Iraqi Kurds, battling Islamist threat, press Washington for arms

WASHINGTON (Reuters) – The semi-autonomous Kurdish region in northern Iraq is pressing the Obama administration for sophisticated weapons it says Kurdish fighters need to push back Islamist militants threatening their region, Kurdish and U.S. officials said.

Appearance vs. Authenticity

Many employees are encouraged to “just be yourself,” only to find their authenticity — and their career ambitions — constrained by unwritten office rules about appearance, speech and behavior. Professionals of color, especially, find there is a much narrower band of acceptance, and the constraints bite harder. Because senior leaders are overwhelmingly “pale and male” — professionals of color hold only 11 percent of executive positions in corporate America — upcoming professionals of color often feel they have to scrub themselves of the ethnic, religious, racial, socioeconomic and educational identifiers that make them who they really are.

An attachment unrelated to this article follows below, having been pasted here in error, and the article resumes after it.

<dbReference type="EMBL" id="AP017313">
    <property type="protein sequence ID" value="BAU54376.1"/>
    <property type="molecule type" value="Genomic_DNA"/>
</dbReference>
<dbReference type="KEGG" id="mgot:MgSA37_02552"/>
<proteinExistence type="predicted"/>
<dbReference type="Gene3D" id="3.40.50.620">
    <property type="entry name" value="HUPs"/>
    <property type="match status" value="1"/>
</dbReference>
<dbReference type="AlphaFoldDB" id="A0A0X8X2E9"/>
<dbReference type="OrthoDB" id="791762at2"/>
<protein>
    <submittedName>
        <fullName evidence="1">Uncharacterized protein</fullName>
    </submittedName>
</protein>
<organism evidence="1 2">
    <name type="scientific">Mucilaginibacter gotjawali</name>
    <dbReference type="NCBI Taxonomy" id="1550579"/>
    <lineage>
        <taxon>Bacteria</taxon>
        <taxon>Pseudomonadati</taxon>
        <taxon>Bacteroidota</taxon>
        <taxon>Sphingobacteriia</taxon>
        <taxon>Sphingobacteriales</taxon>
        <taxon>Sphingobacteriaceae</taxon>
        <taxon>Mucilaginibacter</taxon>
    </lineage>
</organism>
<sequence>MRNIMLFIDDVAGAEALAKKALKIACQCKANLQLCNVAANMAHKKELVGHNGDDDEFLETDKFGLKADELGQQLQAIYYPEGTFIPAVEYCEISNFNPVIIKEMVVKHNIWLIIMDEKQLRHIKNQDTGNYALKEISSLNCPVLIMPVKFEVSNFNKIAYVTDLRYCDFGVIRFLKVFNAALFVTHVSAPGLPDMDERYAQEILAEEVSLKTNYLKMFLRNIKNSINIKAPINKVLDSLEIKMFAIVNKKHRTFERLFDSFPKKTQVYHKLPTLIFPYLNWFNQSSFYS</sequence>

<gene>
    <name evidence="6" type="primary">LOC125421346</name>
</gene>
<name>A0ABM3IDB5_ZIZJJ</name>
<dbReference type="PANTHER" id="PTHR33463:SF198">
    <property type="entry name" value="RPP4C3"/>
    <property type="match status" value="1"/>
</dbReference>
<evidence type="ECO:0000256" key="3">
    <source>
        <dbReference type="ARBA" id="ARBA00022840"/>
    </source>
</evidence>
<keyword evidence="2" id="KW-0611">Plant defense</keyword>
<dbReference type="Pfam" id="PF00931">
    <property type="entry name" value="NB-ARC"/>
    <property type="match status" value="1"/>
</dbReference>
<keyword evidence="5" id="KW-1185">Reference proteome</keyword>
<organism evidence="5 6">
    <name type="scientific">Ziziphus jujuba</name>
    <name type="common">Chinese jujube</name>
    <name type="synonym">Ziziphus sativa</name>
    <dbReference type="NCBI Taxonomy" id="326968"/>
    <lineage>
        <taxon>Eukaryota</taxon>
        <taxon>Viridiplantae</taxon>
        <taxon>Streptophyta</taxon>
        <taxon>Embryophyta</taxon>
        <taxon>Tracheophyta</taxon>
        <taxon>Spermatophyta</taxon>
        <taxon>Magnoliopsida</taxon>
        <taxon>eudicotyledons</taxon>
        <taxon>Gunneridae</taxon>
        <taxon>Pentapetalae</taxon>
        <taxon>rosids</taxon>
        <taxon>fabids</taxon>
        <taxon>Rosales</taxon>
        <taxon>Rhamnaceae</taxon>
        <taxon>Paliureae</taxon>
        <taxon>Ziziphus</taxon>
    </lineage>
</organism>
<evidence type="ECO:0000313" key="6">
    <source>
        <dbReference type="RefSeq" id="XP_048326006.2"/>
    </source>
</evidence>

One such long-simmering identifier that recently exploded into the public eye: hair.

When Today co-host Tamron Hall recently appeared with unprocessed hair, her natural-style sparked a firestorm on the blogosphere. Three months earlier, the U.S. Army announced an updated grooming policy that prohibited certain natural-hair styles, such as cornrows, braids, two-strand twists and dreadlocks. Some soldiers and members of the Congressional Black Caucus claimed that the new regulations targeted African-Americans serving in the military.

This is no tempest in a teapot. As Erin C.J. Robertson explained in a recent blog,
“… in America, black hair has been and remains highly political. It has been used as a yardstick, for blacks and whites alike, to measure beauty, respectability and worth.”